Reclaim Your Future: 12 Practices To Help You Own Your Life

Note: This is the second of a two-part series about reclaiming your future. In Part 1, I described the increasingly surreal, matrix-like climate that government seems to be creating, and touched on some reasons for taking charge of your life. In this part, I provide an overview of actions you can take to begin to own your life, and exercise more control over your destiny. To go deeper on any point, just follow the links.

Reclaim Your Future (2)Have you ever found yourself saying about another person, that they ought to get a life? Yeah, me too. And if you’re like me, on occasion, you’ve probably found yourself admitting, “Man, I need to get a life!!” So, my question is, when do you say that? [Tweet this]  

Well, again drawing on personal experience, I’ll bet you’ve been most prone to feel a need for big change when:

        • You’ve felt like things were slipping out of your control.
        • Things beyond your control were negatively affecting you.
        • You’ve felt obligated in some uncomfortable way.
        • You faced too many competing demands, and felt overwhelmed.

Too often, people feel the biggest need for change when they’re trapped in circumstances that cause pain. And there’s no bigger source of pain, than a feeling of overwhelm that makes you feel helpless. It’s even more painful when you see things you can change, but you’re afraid to give yourself permission. [Tweet this]  

Well, stop it! Instead, get ready to take action!

I won’t claim to have an answer for your specific circumstances. Owning your life and reclaiming your future is ultimately up to you. [Tweet this]  Still, here are 12 ideas to get you started:

1. Journey Inward.

Since the time Socrates first uttered the injunction “Know Thyself,” countless others have chimed in with the same advice. So, I’m betting you’ve heard this. Yet, I’d guess you haven’t really done the kind of deep dive of introspection that leads to genuine insight. If not, why not give it a shot? And if you need an easy way to get started you may want to check out, Kerry Pastine’s nifty little book.

2. Establish Your Quest.

It’s very likely that one of the biggest challenges you’ve ever faced – or need to face – is making a conscious decision about what you want out of life. Yet, counterintuitive as it seems, you’ve probably been trying to achieve it for a very long time. You see, I believe we decide pretty early on, and often unconsciously, what we want our lives to be about. It’s a big reason, why I’m such an advocate of uncovering your story. I’ve coached lots of people on doing this, with great result. But I know for some, this retrospective exercise is tedious. So, alternatively, you may want to invest effort in some visioning work to figure out your quest.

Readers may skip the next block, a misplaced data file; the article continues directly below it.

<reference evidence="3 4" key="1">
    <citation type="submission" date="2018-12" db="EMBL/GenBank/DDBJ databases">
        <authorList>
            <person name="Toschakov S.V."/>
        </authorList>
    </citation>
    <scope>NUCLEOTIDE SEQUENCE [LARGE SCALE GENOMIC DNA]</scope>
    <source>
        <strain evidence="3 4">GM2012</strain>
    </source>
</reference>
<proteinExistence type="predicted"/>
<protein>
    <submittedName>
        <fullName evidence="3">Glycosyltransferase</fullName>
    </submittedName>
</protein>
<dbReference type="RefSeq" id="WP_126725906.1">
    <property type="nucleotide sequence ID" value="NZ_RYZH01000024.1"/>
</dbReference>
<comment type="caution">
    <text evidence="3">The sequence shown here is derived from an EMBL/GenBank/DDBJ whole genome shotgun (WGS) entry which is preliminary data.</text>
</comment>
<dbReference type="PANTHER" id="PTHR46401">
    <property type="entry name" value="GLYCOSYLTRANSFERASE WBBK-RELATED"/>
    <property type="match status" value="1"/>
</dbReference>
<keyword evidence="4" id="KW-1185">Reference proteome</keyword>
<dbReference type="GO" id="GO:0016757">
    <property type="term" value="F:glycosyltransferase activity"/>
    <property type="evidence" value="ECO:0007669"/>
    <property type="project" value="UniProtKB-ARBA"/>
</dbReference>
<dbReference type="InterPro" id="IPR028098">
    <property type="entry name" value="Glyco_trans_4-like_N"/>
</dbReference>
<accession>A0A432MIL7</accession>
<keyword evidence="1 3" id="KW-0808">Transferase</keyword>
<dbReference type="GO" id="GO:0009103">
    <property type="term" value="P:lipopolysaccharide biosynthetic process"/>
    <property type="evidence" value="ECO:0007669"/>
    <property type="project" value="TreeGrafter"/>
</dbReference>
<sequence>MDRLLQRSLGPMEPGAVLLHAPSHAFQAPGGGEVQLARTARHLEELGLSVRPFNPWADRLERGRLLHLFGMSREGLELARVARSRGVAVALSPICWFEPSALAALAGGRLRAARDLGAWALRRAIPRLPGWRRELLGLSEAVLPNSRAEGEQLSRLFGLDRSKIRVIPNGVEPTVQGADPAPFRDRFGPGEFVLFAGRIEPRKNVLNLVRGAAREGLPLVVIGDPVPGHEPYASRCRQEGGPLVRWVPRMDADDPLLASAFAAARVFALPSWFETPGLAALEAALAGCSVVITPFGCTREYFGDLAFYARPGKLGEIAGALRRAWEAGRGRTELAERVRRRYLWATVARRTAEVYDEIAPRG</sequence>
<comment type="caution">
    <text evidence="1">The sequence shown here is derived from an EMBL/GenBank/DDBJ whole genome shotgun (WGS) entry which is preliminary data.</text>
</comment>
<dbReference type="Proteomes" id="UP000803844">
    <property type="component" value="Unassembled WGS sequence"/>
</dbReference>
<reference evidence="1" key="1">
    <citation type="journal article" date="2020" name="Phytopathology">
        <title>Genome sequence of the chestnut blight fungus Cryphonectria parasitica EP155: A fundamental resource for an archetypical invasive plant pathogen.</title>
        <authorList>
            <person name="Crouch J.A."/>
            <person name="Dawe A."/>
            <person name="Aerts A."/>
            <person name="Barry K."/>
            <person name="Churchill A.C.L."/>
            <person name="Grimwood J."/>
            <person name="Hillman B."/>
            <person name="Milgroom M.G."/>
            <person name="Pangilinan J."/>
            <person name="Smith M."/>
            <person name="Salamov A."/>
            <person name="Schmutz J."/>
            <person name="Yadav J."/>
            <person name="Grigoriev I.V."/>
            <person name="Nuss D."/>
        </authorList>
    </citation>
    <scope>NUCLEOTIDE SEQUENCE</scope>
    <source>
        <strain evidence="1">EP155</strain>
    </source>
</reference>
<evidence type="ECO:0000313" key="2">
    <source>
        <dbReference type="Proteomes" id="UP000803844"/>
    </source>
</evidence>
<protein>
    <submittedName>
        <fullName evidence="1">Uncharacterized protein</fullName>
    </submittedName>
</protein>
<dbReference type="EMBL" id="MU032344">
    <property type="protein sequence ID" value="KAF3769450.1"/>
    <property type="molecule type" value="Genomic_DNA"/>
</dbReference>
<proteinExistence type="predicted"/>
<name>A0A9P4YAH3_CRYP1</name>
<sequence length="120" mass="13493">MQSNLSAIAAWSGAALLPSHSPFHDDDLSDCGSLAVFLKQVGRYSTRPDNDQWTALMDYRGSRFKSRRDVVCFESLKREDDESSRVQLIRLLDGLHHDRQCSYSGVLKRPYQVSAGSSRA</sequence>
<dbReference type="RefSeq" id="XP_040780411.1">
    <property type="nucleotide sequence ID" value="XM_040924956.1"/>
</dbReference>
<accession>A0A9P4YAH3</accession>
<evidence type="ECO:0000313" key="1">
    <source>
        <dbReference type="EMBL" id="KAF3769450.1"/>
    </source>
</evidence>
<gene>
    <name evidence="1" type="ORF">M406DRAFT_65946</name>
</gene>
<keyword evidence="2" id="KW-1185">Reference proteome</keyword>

3. Understand How Others See You.

Having worked with lots of people on their “personal brands,” I can tell you that many have only a faint idea about the real value they deliver to others. Maybe that’s you too. So, how do you find out? You ask. You can ask others directly, or you can choose to do an anonymous 360 survey. However, you do it, you’re likely to validate things you already know, but also to uncover a few surprises. Still, if you are opting for the red pill, this provides a unique reality check.

4. Be Authentically You.

As you probably know, we’ve crossed a threshold into a value-driven world. It’s no longer sufficient to define yourself in terms of a title or professional category. Instead, you need to answer a prospective employer’s question, “What can you do for me?” So, you need to position your unique value. Yet, who you are and what makes you worth knowing is a question that will be on the mind of everyone you meet, whether you meet them at a social function, at a community event, or at the gym. And when you meet others, it always helps you to connect when you’re being your best self.

5. Seek Belonging.

Of course, it’s easier to connect with others when you’re tuned in to the needs, wants, values, and beliefs of the communities you seek to belong to. People tend to gravitate to people they resonate with. And if you’ve ever experienced the magic of discovering shared interests and experiences, you already know this. Now build on it. Because the possibility of becoming known, liked, and trusted by others can often hinge on the perception that you’re “one of us,” and that you “get it.” So, find your people in all parts of your life, and make yourself visible to them!

6. Open Yourself Up To New Relationships. 

It’s said that variety is the spice of life, and this is ever more true of relationships.  So, seek out friends from a diverse array of ages, genders, ethnicities, and locations. Interacting with people from around the world can broaden your perspectives, and enrich your human experience. Diverse FriendsThis is much easier than ever because social media allows you to put yourself out there. So, jump in. And when you do, be a proactive conversation starter. Often saying hello and making a relevant comment often launches relationships! Do this in face-to-face meet ups too. In fact, forget the script, and dare to engage in conversations without a net.

While you’re reaching out to make new friends, don’t forget to cultivate relationships with people in your work-related communities. You probably already know lots of people who matter to your work life. Still, there is real benefit in growing that community beyond geographic and industry boundaries. Again, think variety! There is some evidence that you become more valuable as you grow a wide and diverse network.

7. Run Your Career Like A Free Agent.

The world of work has changed. Forever. While it’s true that there are still people who fit the traditional model of employee, the trend is toward free agency. Most often, this means you’re a contractor, and probably short-term. You make a valuable contribution to projects for as long as you’re needed. Then you move on. So, even as you deliver value to one client, you always need to be looking for that next opportunity. Being a free agent requires skillful self-management as well as clarity about what matters to you in finding happiness at work. Yet, more fundamentally, it means choosing yourself! Because if you don’t, you risk becoming a career zombie.